Tidings Newspaper first published, ceased 1945. Last time the Borough Bounds were beaten.

1872
October 17. Sir Humphry Davy's Monument inaurgurated.

1873
West Cornwall Dispensary and Infirmary established at St Clare Re-built 1906. Excursion Brakes first ran to Land's End.

1876
'A Week at the Land's End' by J.T. Blight is published. It includes information on the history of Penzance. See image above.

1879
Present Railway Station opened. February 11th to 15th. Davy Celebrations in St. John's Hall.

1880
School of Art erected. Road between Penzance and Newlyn washed away by the sea.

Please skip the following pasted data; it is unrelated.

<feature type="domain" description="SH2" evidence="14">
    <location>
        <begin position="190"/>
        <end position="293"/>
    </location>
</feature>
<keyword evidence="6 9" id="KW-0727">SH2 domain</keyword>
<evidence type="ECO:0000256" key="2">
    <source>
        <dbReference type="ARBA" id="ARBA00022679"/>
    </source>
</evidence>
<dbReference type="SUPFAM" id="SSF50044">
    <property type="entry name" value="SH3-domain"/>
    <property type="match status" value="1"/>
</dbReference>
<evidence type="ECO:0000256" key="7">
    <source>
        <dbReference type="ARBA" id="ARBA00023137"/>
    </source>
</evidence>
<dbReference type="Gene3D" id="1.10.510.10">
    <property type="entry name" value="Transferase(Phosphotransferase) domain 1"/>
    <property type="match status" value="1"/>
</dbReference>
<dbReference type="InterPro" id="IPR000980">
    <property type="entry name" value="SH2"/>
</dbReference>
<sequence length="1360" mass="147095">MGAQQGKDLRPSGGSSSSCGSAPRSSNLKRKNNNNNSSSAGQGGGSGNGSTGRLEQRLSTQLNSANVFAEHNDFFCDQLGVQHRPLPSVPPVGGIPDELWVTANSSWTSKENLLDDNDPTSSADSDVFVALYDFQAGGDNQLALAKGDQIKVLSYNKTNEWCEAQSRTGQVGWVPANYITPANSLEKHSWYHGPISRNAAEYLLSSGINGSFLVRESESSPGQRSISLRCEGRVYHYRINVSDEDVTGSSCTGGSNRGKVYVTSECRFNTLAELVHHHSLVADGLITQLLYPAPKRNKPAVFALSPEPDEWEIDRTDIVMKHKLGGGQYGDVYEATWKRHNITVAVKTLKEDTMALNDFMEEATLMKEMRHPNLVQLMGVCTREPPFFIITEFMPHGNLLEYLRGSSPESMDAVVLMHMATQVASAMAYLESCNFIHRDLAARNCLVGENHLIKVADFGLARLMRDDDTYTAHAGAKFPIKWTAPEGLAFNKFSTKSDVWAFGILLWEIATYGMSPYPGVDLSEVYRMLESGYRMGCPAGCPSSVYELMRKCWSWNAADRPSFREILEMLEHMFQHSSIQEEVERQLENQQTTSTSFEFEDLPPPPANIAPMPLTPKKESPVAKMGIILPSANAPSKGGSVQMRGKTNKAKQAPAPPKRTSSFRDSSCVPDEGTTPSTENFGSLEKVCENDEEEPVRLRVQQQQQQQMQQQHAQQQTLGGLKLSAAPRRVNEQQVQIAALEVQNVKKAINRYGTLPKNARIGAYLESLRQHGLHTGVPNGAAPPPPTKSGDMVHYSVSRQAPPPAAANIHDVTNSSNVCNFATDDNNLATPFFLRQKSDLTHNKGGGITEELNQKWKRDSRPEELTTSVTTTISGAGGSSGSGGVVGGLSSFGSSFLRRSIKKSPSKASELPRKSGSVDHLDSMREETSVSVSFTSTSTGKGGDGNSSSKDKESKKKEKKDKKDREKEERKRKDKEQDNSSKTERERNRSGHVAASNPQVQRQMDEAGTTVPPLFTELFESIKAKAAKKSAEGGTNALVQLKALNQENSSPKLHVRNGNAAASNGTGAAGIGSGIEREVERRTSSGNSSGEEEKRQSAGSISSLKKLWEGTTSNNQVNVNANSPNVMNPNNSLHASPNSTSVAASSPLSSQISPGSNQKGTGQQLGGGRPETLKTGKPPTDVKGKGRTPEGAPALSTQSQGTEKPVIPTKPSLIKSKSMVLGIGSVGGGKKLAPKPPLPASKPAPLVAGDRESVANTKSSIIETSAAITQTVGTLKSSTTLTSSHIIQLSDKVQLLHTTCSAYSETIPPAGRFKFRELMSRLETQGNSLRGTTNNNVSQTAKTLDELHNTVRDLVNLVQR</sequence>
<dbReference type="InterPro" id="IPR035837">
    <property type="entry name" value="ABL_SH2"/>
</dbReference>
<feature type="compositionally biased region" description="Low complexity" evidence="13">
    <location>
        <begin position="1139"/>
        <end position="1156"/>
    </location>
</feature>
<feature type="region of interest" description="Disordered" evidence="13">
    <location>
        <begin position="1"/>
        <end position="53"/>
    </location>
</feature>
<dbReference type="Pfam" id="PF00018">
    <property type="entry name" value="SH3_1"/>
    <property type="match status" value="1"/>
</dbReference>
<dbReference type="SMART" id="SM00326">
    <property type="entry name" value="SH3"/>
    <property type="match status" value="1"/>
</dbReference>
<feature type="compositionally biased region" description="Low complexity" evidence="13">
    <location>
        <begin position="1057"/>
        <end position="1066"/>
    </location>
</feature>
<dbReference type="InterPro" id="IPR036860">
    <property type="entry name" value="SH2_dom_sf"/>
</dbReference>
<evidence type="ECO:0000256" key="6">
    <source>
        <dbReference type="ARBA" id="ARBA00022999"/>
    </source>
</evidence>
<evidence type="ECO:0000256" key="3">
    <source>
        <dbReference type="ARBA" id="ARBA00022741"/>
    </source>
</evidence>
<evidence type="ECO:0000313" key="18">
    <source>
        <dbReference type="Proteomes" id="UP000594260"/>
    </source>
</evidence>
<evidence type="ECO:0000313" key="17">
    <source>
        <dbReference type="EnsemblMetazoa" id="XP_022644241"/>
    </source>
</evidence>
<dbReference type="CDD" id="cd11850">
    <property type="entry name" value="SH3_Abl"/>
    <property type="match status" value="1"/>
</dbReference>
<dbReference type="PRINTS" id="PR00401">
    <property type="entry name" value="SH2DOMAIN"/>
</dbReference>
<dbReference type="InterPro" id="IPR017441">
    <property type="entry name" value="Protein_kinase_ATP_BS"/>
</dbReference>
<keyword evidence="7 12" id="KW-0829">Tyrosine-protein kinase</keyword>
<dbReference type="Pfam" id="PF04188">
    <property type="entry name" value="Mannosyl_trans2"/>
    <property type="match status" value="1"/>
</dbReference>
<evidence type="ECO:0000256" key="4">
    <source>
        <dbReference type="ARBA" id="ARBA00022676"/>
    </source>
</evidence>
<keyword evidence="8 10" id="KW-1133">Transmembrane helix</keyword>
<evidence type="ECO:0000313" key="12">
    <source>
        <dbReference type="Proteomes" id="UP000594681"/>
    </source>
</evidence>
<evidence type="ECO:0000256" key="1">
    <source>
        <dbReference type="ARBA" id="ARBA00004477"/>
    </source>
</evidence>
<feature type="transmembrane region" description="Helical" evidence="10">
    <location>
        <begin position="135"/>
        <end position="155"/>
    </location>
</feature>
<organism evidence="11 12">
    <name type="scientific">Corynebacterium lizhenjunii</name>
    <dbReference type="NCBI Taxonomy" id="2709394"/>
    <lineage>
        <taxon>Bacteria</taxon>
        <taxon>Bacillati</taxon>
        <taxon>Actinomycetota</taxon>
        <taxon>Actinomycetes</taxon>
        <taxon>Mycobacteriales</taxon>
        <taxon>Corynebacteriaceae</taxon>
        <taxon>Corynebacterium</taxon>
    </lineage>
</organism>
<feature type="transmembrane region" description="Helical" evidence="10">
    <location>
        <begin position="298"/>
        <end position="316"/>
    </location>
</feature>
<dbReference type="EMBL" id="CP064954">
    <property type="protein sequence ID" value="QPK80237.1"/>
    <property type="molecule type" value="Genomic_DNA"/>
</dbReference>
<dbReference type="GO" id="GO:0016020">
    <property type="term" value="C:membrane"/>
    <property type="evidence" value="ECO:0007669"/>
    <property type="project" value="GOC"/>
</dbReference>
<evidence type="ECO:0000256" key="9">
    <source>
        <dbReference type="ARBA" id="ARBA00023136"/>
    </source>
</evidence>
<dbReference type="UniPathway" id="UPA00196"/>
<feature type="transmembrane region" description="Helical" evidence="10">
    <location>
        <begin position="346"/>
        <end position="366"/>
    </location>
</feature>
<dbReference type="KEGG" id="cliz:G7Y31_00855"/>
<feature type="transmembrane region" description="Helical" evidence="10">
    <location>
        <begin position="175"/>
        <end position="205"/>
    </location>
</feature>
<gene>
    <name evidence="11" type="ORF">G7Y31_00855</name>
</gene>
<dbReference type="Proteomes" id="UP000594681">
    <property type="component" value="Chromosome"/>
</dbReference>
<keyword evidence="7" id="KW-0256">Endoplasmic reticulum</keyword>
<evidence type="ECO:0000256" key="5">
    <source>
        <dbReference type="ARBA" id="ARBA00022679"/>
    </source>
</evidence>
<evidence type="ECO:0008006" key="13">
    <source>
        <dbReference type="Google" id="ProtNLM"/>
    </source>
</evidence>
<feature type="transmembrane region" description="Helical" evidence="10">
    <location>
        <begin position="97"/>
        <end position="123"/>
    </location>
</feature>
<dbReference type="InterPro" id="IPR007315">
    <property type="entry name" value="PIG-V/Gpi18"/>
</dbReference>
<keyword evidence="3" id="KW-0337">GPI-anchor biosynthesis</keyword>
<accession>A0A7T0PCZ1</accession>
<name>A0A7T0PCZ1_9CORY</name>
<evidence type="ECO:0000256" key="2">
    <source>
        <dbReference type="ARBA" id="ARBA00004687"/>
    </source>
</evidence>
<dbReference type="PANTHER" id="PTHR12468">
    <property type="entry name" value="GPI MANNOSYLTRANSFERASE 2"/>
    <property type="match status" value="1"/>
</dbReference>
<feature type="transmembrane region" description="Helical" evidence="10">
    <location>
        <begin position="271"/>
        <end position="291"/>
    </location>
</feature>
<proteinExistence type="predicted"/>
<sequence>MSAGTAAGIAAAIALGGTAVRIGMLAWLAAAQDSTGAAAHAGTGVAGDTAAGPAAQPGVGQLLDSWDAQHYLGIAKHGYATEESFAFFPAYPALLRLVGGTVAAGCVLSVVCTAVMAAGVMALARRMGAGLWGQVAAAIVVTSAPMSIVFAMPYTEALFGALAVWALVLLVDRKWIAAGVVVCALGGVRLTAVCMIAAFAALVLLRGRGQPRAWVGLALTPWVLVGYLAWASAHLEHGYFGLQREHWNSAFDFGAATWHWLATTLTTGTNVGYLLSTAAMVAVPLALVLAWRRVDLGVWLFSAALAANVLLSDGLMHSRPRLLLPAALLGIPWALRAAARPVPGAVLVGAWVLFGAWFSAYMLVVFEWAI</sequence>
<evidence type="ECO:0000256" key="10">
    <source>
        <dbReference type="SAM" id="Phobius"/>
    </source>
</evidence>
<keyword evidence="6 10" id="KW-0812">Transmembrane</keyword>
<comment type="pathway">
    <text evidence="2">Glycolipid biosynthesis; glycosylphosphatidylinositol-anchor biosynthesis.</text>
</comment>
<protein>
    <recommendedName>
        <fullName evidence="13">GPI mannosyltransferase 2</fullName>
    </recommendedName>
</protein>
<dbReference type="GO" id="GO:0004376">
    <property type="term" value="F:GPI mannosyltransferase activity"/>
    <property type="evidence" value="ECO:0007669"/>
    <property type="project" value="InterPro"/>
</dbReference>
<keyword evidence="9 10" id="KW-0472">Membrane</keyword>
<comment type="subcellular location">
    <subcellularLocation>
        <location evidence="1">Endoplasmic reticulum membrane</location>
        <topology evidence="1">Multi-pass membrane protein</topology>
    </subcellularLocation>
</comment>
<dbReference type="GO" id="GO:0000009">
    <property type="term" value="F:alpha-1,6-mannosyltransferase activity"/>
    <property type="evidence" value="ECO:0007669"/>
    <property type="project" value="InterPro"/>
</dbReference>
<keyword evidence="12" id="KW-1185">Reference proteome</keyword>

1881
St. John's Church erected. Morrab Road commenced.

1883
Post Office built. Enlarged 1893. Norton's Baths on Western Promenade removed.

1884
November 11. Floating Dock opened.

1889
Morrab Gardens opened.

1891
March 9. The Great Blizzard.

1896
Double sea wall built from Cornwall Terrace to the western end of the Promenade.

1902
H.M. King Edward VII visited Penzance and St Michael's Mount.

1906
Old Coinage Hall taken down.

1911
July 1. About 60 Whales were stranded on the Eastern Beach, near Ponsandane.

1912
Electric Light first introduced into the town.

1912
Cinema opened at Causewayhead.

1930
After a storm, a number of tree-trunks forming part of the submerged forest in Mount's Bay were exposed at Larrigan Beach, Penzance.

1935
Jubilee Pool opened to celebrate the Silver Jubilee of King George V.